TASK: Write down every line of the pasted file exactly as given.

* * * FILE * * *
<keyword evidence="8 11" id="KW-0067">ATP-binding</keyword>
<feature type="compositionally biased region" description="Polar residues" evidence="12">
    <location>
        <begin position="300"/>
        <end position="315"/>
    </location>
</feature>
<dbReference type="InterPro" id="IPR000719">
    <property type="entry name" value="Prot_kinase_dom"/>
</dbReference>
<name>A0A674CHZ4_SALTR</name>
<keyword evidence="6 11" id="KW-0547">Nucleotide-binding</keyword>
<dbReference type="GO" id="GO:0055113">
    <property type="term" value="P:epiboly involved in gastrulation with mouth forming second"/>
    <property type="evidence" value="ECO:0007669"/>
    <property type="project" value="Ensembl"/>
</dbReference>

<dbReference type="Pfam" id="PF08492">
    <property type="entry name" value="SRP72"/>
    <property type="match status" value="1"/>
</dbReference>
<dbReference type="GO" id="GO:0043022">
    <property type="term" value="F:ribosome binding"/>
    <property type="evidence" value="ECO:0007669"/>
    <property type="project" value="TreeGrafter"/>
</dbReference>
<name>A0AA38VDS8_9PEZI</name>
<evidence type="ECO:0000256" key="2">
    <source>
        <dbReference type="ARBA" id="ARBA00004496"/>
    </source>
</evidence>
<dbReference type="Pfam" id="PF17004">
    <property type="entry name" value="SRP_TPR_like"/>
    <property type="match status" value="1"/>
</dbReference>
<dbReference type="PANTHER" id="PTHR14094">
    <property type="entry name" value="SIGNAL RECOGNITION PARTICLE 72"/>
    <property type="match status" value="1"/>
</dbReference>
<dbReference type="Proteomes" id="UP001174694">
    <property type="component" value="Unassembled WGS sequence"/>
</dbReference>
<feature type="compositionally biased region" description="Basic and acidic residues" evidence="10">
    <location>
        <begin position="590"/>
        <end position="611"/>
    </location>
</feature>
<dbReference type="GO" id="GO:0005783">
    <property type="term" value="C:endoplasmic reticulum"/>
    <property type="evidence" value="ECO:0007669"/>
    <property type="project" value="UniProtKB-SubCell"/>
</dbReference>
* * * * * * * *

<keyword evidence="8 11" id="KW-0067">ATP-binding</keyword>
<feature type="compositionally biased region" description="Polar residues" evidence="12">
    <location>
        <begin position="300"/>
        <end position="315"/>
    </location>
</feature>
<dbReference type="InterPro" id="IPR000719">
    <property type="entry name" value="Prot_kinase_dom"/>
</dbReference>
<name>A0A674CHZ4_SALTR</name>
<keyword evidence="6 11" id="KW-0547">Nucleotide-binding</keyword>
<dbReference type="GO" id="GO:0055113">
    <property type="term" value="P:epiboly involved in gastrulation with mouth forming second"/>
    <property type="evidence" value="ECO:0007669"/>
    <property type="project" value="Ensembl"/>
</dbReference>

<dbReference type="Pfam" id="PF08492">
    <property type="entry name" value="SRP72"/>
    <property type="match status" value="1"/>
</dbReference>
<dbReference type="GO" id="GO:0043022">
    <property type="term" value="F:ribosome binding"/>
    <property type="evidence" value="ECO:0007669"/>
    <property type="project" value="TreeGrafter"/>
</dbReference>
<name>A0AA38VDS8_9PEZI</name>
<evidence type="ECO:0000256" key="2">
    <source>
        <dbReference type="ARBA" id="ARBA00004496"/>
    </source>
</evidence>
<dbReference type="Pfam" id="PF17004">
    <property type="entry name" value="SRP_TPR_like"/>
    <property type="match status" value="1"/>
</dbReference>
<dbReference type="PANTHER" id="PTHR14094">
    <property type="entry name" value="SIGNAL RECOGNITION PARTICLE 72"/>
    <property type="match status" value="1"/>
</dbReference>
<dbReference type="Proteomes" id="UP001174694">
    <property type="component" value="Unassembled WGS sequence"/>
</dbReference>
<feature type="compositionally biased region" description="Basic and acidic residues" evidence="10">
    <location>
        <begin position="590"/>
        <end position="611"/>
    </location>
</feature>
<dbReference type="GO" id="GO:0005783">
    <property type="term" value="C:endoplasmic reticulum"/>
    <property type="evidence" value="ECO:0007669"/>
    <property type="project" value="UniProtKB-SubCell"/>
</dbReference>